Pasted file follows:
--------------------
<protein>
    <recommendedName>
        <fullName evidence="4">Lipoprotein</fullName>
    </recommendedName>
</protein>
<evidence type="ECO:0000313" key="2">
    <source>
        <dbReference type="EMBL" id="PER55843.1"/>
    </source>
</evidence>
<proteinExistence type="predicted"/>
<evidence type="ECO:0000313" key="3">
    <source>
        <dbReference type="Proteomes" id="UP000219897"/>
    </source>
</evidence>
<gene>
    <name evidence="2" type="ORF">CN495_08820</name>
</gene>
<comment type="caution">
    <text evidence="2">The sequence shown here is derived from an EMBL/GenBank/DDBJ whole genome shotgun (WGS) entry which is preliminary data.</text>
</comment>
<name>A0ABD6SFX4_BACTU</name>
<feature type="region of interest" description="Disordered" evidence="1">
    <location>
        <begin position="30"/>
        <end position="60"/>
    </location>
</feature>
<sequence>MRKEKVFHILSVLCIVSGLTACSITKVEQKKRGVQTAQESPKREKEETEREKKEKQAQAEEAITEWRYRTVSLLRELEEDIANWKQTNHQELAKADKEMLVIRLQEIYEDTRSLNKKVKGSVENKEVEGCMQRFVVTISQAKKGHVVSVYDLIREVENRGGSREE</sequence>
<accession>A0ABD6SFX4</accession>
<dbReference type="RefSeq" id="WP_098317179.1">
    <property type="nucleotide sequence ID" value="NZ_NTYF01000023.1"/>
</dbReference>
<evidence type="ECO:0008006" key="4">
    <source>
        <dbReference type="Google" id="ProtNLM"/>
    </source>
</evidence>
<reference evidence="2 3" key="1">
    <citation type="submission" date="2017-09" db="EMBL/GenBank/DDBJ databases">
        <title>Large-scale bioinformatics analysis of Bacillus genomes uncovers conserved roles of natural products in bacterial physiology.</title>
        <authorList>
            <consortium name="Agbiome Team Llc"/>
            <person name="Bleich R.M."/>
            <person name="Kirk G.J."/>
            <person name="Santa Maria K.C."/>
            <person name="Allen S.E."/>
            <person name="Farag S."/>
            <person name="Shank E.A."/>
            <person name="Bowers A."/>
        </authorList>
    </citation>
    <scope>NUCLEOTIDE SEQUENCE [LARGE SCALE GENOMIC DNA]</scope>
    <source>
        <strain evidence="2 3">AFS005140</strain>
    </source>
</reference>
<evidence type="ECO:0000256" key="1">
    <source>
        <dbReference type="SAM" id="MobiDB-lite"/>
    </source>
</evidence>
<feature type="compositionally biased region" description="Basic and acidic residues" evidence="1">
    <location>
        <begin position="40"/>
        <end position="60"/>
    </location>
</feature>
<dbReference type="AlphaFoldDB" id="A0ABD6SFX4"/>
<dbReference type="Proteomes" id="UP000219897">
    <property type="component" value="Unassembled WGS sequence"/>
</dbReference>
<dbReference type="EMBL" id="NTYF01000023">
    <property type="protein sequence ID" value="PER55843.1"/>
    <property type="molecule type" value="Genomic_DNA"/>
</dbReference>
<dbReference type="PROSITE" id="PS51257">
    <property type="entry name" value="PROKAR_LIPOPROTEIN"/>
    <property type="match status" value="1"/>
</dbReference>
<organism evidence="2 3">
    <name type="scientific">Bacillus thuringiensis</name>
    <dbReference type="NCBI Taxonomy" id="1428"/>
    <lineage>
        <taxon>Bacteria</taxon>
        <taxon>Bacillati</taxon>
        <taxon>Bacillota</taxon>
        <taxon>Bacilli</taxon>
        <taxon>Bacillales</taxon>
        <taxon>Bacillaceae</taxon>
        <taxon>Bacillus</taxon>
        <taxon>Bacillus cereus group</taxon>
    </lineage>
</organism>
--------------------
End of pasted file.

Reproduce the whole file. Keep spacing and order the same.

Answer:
<protein>
    <recommendedName>
        <fullName evidence="4">Lipoprotein</fullName>
    </recommendedName>
</protein>
<evidence type="ECO:0000313" key="2">
    <source>
        <dbReference type="EMBL" id="PER55843.1"/>
    </source>
</evidence>
<proteinExistence type="predicted"/>
<evidence type="ECO:0000313" key="3">
    <source>
        <dbReference type="Proteomes" id="UP000219897"/>
    </source>
</evidence>
<gene>
    <name evidence="2" type="ORF">CN495_08820</name>
</gene>
<comment type="caution">
    <text evidence="2">The sequence shown here is derived from an EMBL/GenBank/DDBJ whole genome shotgun (WGS) entry which is preliminary data.</text>
</comment>
<name>A0ABD6SFX4_BACTU</name>
<feature type="region of interest" description="Disordered" evidence="1">
    <location>
        <begin position="30"/>
        <end position="60"/>
    </location>
</feature>
<sequence>MRKEKVFHILSVLCIVSGLTACSITKVEQKKRGVQTAQESPKREKEETEREKKEKQAQAEEAITEWRYRTVSLLRELEEDIANWKQTNHQELAKADKEMLVIRLQEIYEDTRSLNKKVKGSVENKEVEGCMQRFVVTISQAKKGHVVSVYDLIREVENRGGSREE</sequence>
<accession>A0ABD6SFX4</accession>
<dbReference type="RefSeq" id="WP_098317179.1">
    <property type="nucleotide sequence ID" value="NZ_NTYF01000023.1"/>
</dbReference>
<evidence type="ECO:0008006" key="4">
    <source>
        <dbReference type="Google" id="ProtNLM"/>
    </source>
</evidence>
<reference evidence="2 3" key="1">
    <citation type="submission" date="2017-09" db="EMBL/GenBank/DDBJ databases">
        <title>Large-scale bioinformatics analysis of Bacillus genomes uncovers conserved roles of natural products in bacterial physiology.</title>
        <authorList>
            <consortium name="Agbiome Team Llc"/>
            <person name="Bleich R.M."/>
            <person name="Kirk G.J."/>
            <person name="Santa Maria K.C."/>
            <person name="Allen S.E."/>
            <person name="Farag S."/>
            <person name="Shank E.A."/>
            <person name="Bowers A."/>
        </authorList>
    </citation>
    <scope>NUCLEOTIDE SEQUENCE [LARGE SCALE GENOMIC DNA]</scope>
    <source>
        <strain evidence="2 3">AFS005140</strain>
    </source>
</reference>
<evidence type="ECO:0000256" key="1">
    <source>
        <dbReference type="SAM" id="MobiDB-lite"/>
    </source>
</evidence>
<feature type="compositionally biased region" description="Basic and acidic residues" evidence="1">
    <location>
        <begin position="40"/>
        <end position="60"/>
    </location>
</feature>
<dbReference type="AlphaFoldDB" id="A0ABD6SFX4"/>
<dbReference type="Proteomes" id="UP000219897">
    <property type="component" value="Unassembled WGS sequence"/>
</dbReference>
<dbReference type="EMBL" id="NTYF01000023">
    <property type="protein sequence ID" value="PER55843.1"/>
    <property type="molecule type" value="Genomic_DNA"/>
</dbReference>
<dbReference type="PROSITE" id="PS51257">
    <property type="entry name" value="PROKAR_LIPOPROTEIN"/>
    <property type="match status" value="1"/>
</dbReference>
<organism evidence="2 3">
    <name type="scientific">Bacillus thuringiensis</name>
    <dbReference type="NCBI Taxonomy" id="1428"/>
    <lineage>
        <taxon>Bacteria</taxon>
        <taxon>Bacillati</taxon>
        <taxon>Bacillota</taxon>
        <taxon>Bacilli</taxon>
        <taxon>Bacillales</taxon>
        <taxon>Bacillaceae</taxon>
        <taxon>Bacillus</taxon>
        <taxon>Bacillus cereus group</taxon>
    </lineage>
</organism>